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Can The Coens do no wrong? Is that possible? It certainly appears that way. A Serious Man is indeed yet another mini-masterpiece from the men behind The Big Lebowski, Fargo and countless other triumphs.

After a truly perplexing opening 5 minutes, it looked like The Coens were going to really lose us on this one. But of course they were only teasing. A Serious Man is probably their most personal film and feels closer to the likes of Barton Fink than anything else they've done in the past: small, focused, stylish, incredibly clever, truly unique and of course very funny.

For anyone with Jewish heritage, the film will probably feel extra-perceptive but at its core the film's ideas and messages are universal. Larry Gopnik's struggle to make sense of the unjust treatment he suddenly receives from the world around him is one which anyone can empathise with and understand.

A Serious Man, like a lot of Coen Brothers films, is a bit like watching an ant struggle under a magnifying glass as the sun slowly but surely burns its body until there's nothing left. There are surprises aplenty though and The Coens have more than sadism on their minds (which is not to say they aren't sadistic).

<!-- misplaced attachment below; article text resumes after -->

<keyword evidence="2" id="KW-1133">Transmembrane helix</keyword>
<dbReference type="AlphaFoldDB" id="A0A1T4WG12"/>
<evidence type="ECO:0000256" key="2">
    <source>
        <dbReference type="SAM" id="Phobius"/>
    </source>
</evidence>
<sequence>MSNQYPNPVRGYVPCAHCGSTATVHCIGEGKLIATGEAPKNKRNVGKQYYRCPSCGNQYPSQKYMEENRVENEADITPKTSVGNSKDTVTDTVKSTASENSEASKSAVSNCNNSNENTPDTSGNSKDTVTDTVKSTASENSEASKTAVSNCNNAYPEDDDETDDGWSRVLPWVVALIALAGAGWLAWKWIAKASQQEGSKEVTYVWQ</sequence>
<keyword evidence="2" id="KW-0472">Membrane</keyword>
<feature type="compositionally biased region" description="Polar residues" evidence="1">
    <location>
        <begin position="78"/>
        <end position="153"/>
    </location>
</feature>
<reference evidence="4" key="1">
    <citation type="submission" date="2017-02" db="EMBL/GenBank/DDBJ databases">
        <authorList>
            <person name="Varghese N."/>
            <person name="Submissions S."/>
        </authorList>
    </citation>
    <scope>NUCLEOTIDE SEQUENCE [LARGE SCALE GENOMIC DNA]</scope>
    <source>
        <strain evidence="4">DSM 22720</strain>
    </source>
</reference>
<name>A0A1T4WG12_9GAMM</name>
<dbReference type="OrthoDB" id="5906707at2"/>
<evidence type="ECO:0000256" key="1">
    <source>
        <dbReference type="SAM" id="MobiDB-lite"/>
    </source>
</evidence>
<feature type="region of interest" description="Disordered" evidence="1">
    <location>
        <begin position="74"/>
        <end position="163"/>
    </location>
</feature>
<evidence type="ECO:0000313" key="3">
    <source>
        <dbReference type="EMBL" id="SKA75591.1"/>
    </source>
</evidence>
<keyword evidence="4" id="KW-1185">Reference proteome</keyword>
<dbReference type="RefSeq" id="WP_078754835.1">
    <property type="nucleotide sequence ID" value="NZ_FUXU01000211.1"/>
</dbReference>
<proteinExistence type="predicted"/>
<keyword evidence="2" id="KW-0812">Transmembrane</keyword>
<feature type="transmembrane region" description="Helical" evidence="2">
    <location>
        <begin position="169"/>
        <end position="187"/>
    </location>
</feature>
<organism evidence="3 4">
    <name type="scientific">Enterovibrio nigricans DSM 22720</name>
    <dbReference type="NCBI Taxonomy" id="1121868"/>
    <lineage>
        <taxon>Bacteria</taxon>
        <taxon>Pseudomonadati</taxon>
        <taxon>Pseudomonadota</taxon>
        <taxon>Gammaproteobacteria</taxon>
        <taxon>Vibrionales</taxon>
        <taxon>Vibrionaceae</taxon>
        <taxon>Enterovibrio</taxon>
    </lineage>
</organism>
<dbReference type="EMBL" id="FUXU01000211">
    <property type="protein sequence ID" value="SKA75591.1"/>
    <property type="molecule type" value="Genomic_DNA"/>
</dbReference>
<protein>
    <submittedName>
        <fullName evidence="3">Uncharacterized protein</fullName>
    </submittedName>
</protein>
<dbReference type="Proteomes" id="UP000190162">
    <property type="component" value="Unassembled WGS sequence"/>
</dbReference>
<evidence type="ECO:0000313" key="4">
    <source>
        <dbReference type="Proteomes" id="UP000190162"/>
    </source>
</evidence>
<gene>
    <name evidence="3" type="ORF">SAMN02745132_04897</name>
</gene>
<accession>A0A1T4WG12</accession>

This is an engrossing, deep little gem which stays with you and teases you long after the credits have rolled. Its devastating ending will no doubt leave you frowning, with your jaw wide open, but after some thought you'll be thankful you paid good money to check out masters at work once again.

Keep 'em coming boys, seriously.

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